I discovered Sebastião Salgado in an article of a magazine while on a plane to Brazil last May.
He is a Brazilian photographer, living in Paris for a while now, and who has travelled in a lot of different countries for his projects.
The funny thing is since then, I’ve heard about him a lot, and there is currently an exhibition in Paris about his last project called Genesis.
In November, I went to the Salon de la Photo, a fair for photographers and photography enthusiasts. There, I bought a book, a testimony on his commitments in favour of a preserved nature:
Sebastião Salgado gew up in a farm in Aimorés, in the state of Minas Gerais (Brazil).
He then moved to São Paulo to study economics. But he also discovered politics, joined leftist parties and became a radical activist.
At the time when Brasil was becoming more and more a dictatorship, activists such as Salgado only had 2 choices : to live in clandestiny, or to leave Brazil.
Salgado, along with his “best friend for life” – his wife, Lélia Wanick Salgado – fled Brasil to go to France, where he continued to study economics. He traveled a lot, participated in numerous projects.
And one day, photography entered his life…
He left everything, and decided to become a photographer; he started with what was important for him and made social projects.
Mainly in the 1990’s, he traveled around the world, and through his pictures, was showing human life.
A trip to Rwanda was then an electroshock; he was, on a daily basis, surrounded by death. He will then said “I lost faith in our species”. Back to France, one doctor advised him to stop, saying “you saw so many deaths that you are dying”.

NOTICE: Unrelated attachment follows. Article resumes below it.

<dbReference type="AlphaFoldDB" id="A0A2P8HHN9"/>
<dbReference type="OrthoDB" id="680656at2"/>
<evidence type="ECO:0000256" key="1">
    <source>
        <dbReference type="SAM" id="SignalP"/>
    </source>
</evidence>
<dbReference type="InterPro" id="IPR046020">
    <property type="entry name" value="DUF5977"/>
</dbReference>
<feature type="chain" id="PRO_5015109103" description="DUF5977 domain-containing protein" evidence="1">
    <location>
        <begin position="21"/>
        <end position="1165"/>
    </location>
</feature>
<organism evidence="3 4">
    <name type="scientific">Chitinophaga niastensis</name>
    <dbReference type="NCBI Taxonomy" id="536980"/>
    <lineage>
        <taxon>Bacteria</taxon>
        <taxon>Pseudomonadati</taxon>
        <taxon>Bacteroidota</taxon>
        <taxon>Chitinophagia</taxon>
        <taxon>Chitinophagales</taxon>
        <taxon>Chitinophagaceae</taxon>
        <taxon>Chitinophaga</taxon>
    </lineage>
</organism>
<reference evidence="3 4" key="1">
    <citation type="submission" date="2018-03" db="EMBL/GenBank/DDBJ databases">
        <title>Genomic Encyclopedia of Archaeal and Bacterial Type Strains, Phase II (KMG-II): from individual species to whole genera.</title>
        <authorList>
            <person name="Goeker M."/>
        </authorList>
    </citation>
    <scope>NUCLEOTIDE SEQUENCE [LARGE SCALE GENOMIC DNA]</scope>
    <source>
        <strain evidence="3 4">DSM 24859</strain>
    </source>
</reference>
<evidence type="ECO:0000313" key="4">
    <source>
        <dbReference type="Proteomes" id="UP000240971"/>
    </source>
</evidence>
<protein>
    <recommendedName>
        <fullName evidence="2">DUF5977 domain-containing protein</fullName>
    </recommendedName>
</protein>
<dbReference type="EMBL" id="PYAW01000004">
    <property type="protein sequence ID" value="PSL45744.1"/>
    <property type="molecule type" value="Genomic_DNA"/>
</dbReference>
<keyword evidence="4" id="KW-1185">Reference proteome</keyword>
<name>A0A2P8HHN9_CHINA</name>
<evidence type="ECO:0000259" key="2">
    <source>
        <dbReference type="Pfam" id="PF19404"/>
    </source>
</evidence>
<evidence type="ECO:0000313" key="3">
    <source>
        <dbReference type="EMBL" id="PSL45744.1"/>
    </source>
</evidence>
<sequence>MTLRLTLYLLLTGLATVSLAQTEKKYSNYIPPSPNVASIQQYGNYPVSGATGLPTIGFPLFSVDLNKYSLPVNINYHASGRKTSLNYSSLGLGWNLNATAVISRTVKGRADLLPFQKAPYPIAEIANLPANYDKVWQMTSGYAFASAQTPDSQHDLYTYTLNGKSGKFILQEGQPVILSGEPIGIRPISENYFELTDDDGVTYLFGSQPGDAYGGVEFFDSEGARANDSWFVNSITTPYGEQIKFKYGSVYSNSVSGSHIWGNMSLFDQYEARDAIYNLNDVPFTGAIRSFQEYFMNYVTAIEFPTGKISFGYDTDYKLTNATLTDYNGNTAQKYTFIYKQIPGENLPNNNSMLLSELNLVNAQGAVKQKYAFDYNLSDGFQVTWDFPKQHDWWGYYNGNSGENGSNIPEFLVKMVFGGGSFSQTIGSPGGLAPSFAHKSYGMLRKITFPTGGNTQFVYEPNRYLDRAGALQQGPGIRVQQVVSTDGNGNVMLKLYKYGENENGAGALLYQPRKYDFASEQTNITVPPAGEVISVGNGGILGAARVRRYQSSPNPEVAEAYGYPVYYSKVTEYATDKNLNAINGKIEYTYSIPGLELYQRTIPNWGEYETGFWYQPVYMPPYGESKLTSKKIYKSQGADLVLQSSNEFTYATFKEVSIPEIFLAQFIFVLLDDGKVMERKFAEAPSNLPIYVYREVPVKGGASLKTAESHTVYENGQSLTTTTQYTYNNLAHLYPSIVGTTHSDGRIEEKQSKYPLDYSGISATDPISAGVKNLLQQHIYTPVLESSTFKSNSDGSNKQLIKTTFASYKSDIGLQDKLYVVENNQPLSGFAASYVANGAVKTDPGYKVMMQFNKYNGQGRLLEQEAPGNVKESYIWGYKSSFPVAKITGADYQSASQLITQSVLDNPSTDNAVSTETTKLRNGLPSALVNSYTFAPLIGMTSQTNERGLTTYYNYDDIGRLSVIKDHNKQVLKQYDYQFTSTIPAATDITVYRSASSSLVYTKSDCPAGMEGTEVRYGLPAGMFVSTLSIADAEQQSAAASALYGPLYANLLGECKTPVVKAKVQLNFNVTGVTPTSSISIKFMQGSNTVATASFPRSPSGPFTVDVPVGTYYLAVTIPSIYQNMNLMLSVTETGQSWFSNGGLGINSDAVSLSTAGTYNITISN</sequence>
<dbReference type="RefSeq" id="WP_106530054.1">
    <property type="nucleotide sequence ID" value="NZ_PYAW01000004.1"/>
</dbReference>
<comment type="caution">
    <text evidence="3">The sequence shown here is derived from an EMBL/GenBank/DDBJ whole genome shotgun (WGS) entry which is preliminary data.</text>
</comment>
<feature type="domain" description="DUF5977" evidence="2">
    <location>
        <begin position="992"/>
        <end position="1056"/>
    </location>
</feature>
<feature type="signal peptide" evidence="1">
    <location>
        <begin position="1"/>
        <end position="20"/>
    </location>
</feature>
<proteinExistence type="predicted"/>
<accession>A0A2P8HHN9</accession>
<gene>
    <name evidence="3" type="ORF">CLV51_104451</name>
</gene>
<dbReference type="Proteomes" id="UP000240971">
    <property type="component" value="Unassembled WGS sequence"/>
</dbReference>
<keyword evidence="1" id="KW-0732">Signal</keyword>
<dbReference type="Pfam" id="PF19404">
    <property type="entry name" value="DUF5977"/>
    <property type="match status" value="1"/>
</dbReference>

Sebastião Salgado, angry at photography, decided to stop and to go back where he was born.
He and his wife inherited his parents’s farm, but he was devastated to see that only 0.5% – as opposed to more than 50% when he was a kid – remain of rainforest. He said “the land was as dead as I was”.
He and his wife, with the help of the government and international companies, decided to build a new project: replant trees on his farm, and created the Instituto Terra, dedicated to a mission of reforestation, conservation and environmental education.
He then started to come back to photography, but his projects would not be about humans anymore, but about animals and nature.
In 2004, he started to work on Genesis, a series of landscapes and wildlife, presented in the exhibition in Paris – but also presented all around the world. These amazing pictures can also be found in this book below, that I was lucky to receive as a gift:
I will not show any pictures here, and he will leave anyone who are interested to read more about him, to go to his exhibitions, and so on…
“I looked through a lens and ended up abandoning everything else”